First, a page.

Still.. download is as important as upload, and given I haven’t managed to get it to max out one connection, never mind 2, even more testing is required…

MLPPP (using VTUN)

This is one i need to come back to… Used the guide from John Lewis but was only managing to get about 100Mbit/s… I was originally using a VM (so disk may have been the issue) and also had the connection behind my EdgeRouter, so it might have been firewall rules causing a slow down. But I do need to come back to this soon… Watch this space.


Well, at the moment, all I can conclude is that there is more testing required. Upload wise, i can somewhat use most of my bandwidth with MLVPN, and I did see promising results with MPTCP. I gave up a bit too early with MLPPP, so more testing is required with that. Also, all tests are using just iperf between boxes. I did use squid with the MPTCP box for a while, but not for proper performance testing. So, even once this is all sorted out, i will need to turn this into a proper “router” too… So, conclusion? this was originally meant to be a 2 parter… now it looks like I will require a lot more parts… Watch this space…

Continuous Integration and Blogging

Back in August of 2012, I started this site using Git and Jekyll. I hosted most of it at home, pushing to a server in house. Then, a few years back, I moved to pushing the files to Amazon S3 and had Cloud Front doing distribution. The last moved had me hosting the files in NearlyFreeSpeech.NET and Cloud Flare doing the content distribution… Well, that changed over the last few days… again…

Currently, you are still hitting Cloud Flare when you hit this site, but the backend is back to being hosted on Amazon S3. But the files getting to S3 is more interesting now. All the “code” for this site is up on a GitHub repo and any time something is checked in, Travis CI kicks off, builds the files using Jekyll and pushes to S3 using s3_website. All my “private” keys are hidden in Travis-CI, so no one can access them but me. This makes updating the site a lot easier. I can create a file in GitHub directly, preview it, make changes, etc., and then check in. Once checked in, Travis kicks off, builds and deploys. All Good!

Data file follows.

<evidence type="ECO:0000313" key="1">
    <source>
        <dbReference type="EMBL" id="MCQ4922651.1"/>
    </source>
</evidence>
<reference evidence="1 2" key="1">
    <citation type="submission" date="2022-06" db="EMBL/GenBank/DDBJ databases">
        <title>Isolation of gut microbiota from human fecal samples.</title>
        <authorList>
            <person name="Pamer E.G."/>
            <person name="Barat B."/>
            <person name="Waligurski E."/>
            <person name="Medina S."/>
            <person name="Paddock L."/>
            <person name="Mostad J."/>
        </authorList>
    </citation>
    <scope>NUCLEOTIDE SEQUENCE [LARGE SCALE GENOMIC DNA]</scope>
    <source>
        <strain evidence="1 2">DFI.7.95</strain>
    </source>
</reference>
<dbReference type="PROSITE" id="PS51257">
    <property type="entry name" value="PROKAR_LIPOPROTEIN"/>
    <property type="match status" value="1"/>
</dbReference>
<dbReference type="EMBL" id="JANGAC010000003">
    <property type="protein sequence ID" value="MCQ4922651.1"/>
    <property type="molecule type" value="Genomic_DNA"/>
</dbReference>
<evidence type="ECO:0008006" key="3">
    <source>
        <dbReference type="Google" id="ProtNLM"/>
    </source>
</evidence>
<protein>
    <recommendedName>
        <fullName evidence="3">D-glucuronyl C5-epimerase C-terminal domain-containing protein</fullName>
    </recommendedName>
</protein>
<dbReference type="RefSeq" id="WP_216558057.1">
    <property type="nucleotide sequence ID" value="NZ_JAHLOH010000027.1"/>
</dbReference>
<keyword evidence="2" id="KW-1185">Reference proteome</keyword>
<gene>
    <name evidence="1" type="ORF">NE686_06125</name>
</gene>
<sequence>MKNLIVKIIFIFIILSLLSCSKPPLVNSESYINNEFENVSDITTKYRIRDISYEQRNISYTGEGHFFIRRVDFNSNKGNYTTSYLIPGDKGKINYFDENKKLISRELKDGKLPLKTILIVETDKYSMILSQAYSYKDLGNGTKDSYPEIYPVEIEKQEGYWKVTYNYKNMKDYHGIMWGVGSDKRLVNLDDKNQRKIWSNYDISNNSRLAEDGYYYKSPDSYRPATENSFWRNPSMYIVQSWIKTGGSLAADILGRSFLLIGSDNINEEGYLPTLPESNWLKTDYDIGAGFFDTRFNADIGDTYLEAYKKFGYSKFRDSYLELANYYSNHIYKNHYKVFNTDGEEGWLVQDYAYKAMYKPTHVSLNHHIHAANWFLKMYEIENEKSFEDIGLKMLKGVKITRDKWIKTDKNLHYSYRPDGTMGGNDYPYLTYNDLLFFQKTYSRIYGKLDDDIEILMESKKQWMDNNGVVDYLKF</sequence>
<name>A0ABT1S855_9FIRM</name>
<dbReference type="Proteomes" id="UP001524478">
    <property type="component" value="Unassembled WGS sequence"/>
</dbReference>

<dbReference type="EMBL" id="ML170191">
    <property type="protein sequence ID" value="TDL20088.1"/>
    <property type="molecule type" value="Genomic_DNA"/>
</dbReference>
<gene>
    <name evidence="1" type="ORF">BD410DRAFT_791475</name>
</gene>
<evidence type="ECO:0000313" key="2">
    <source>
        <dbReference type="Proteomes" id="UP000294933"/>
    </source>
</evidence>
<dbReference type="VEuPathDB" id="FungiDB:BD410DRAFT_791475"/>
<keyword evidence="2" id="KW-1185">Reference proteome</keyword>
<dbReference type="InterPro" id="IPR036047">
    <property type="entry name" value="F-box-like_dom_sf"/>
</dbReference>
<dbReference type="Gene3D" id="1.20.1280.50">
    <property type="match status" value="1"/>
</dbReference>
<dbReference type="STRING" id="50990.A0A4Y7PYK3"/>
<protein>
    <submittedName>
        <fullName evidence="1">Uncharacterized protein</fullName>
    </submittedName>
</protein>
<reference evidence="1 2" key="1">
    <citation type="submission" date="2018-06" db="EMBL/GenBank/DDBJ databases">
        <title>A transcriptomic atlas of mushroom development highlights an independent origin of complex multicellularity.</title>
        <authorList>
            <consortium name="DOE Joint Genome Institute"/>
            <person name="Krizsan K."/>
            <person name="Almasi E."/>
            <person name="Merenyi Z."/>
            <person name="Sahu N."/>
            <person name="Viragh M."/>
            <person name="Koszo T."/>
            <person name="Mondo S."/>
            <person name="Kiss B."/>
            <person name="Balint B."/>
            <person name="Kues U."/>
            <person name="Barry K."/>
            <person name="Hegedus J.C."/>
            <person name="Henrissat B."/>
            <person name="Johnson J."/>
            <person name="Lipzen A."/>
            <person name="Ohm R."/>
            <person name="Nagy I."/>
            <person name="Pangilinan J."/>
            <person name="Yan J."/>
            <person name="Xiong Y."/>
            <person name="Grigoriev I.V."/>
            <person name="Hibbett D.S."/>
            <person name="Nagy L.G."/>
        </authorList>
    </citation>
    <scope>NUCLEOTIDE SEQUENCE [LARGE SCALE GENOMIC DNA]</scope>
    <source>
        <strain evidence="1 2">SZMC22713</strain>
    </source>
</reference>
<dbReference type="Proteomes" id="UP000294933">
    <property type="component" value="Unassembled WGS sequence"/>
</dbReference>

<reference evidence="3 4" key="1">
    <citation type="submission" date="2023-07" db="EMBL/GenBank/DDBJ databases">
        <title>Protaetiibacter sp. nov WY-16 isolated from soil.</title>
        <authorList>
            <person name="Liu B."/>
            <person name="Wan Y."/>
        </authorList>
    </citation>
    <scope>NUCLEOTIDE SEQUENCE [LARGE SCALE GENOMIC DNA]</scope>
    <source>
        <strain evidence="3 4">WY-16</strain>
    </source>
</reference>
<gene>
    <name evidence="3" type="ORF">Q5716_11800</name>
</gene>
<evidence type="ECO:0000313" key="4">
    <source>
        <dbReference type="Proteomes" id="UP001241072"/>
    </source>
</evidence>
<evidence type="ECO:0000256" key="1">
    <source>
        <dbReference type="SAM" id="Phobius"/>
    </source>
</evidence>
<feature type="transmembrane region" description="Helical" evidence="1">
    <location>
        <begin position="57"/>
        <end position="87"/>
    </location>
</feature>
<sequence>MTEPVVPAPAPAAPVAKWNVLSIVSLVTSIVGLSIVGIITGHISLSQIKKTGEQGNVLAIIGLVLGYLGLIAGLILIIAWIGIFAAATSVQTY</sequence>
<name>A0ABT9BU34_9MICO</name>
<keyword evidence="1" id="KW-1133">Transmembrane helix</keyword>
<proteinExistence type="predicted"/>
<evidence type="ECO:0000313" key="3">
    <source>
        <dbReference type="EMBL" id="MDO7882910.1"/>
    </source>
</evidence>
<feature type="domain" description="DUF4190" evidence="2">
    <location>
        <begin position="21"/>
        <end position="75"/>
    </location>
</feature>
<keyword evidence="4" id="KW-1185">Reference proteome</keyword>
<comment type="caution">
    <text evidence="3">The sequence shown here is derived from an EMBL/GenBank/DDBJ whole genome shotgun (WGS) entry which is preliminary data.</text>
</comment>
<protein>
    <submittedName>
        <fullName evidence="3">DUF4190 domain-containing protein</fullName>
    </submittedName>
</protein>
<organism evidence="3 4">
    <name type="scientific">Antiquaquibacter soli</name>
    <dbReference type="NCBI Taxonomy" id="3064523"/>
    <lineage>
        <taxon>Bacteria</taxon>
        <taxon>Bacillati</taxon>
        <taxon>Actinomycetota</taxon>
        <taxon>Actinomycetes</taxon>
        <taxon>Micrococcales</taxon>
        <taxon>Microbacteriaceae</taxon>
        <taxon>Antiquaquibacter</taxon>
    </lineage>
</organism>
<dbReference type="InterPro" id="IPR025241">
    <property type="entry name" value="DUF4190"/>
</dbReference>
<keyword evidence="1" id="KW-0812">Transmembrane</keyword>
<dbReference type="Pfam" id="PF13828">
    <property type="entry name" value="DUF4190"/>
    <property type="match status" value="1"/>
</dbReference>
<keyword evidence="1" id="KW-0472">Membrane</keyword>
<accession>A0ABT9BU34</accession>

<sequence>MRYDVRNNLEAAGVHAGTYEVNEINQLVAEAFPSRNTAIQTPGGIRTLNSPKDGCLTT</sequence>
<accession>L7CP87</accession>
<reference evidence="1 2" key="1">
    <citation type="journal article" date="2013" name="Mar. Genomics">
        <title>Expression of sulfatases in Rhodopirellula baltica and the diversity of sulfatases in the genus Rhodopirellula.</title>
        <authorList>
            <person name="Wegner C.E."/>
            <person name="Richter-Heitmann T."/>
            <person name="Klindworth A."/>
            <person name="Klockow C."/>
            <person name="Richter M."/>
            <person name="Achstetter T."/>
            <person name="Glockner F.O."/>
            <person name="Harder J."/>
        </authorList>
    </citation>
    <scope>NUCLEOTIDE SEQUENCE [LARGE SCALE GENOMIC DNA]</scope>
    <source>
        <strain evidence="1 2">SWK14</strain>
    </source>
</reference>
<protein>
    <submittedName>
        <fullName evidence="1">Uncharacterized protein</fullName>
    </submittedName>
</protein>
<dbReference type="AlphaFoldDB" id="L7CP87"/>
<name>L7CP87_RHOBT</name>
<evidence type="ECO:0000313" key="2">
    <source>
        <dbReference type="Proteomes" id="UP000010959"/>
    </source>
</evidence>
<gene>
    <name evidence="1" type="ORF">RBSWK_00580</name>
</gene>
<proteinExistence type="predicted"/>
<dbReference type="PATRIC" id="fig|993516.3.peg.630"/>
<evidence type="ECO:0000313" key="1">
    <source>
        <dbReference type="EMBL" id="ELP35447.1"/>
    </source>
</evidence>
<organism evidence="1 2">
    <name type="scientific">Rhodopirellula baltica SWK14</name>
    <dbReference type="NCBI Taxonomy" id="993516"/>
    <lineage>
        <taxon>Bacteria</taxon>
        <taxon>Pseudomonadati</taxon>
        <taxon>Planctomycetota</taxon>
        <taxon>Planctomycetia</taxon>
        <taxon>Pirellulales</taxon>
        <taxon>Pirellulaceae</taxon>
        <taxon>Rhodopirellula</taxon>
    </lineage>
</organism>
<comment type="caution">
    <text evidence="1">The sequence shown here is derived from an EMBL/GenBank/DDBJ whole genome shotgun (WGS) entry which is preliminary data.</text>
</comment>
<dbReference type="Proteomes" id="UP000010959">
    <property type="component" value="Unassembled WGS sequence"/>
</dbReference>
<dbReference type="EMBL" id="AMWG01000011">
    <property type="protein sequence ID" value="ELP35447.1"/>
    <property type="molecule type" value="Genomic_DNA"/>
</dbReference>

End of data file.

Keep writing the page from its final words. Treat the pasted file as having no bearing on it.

It also means that if “bugs” are found on the site (by you, my dear reader), or if you have queries for some things, a “bug report” can be opened on the issues log. I already have a bug for making the site faster… Anything else you want me to change?

2 Cable modems = Double Internet Speed? Well… not really… Part 1

[NOTE] This part 1 in a series of posts. The rest can be found here.

First, a bit of background, and then I will explain what I am currently running in Part 2

For the last 15 or so years, I have had at least 2 internet connections in to the house… 2 of them have always been Cable Modems from NTL, which became UPC, and now is Virgin Media. When I started, i think the modems where 150/50kbit/s and 600/150kb/s, and have steadily increased in speed, currently at 360/36Mbit/s each… But they have always been somewhat separate, and single thread downloads have always been limited to 1 of the connections… I have been looking for ways around this for years…

It started with a Linksys RV042 router which allowed me to load balance my connections… At the time, and i cant even remember when this was, my total bandwidth would not exceed the router. The RV042 has 2 10/100mbit WAN links and 4 100mb/s LAN links…So, when the connection bandwidth increased, I moved to a new router…

The next router vendor i tried was Mikrotik. I tried a few different options, including an RB1100 and running their RouterOS on x86 hardware… Both worked, well, ok, and the Load balancing with nth stuff did do what i needed, along with other stuff, like routing traffic destined for some sites (like BBC iPlayer) to go over a VPN. But in the end, hardware issues and performance problems with the x86 machine (Mikrotik at the time was limited to 2GB of RAM on x86 hardware) I ended up at PfSense.

PfSense was installed on the same hardware, a HP ProLiant ML110 G5 with 8GB RAM, a Core2Quad processor and 12 GigE Network cards… And, on PfSense, things were good… Performance was stable, load balancing worked as expected, I could set some traffic to go over certain links, etc. all was good… But I lacked IPv6… Plus, the HP used a LOT of power…

The current instalment of my network uses a Ubiquiti Networks Edge Router POE. To show the difference in power, check out the graphs from my Ubnt MPower device. ProLiant first, EdgeRouter second:

Plus, the EdgeRouter does not produce as much heat, and its a LOT smaller that the PowerEdge! It does all the same things I could get PfSense to do, in a lot smaller package (I could, in theory, get a smaller box for PfSense).

So, where does that leave us? Well, I now have 720Mbit/s down and 72Mbit/s up, if I can do multiple threads for uploading… But what if I don’t? What’s next? Well, in the second post, I will explain what I have been trying to do in resent weeks, and what I can do now…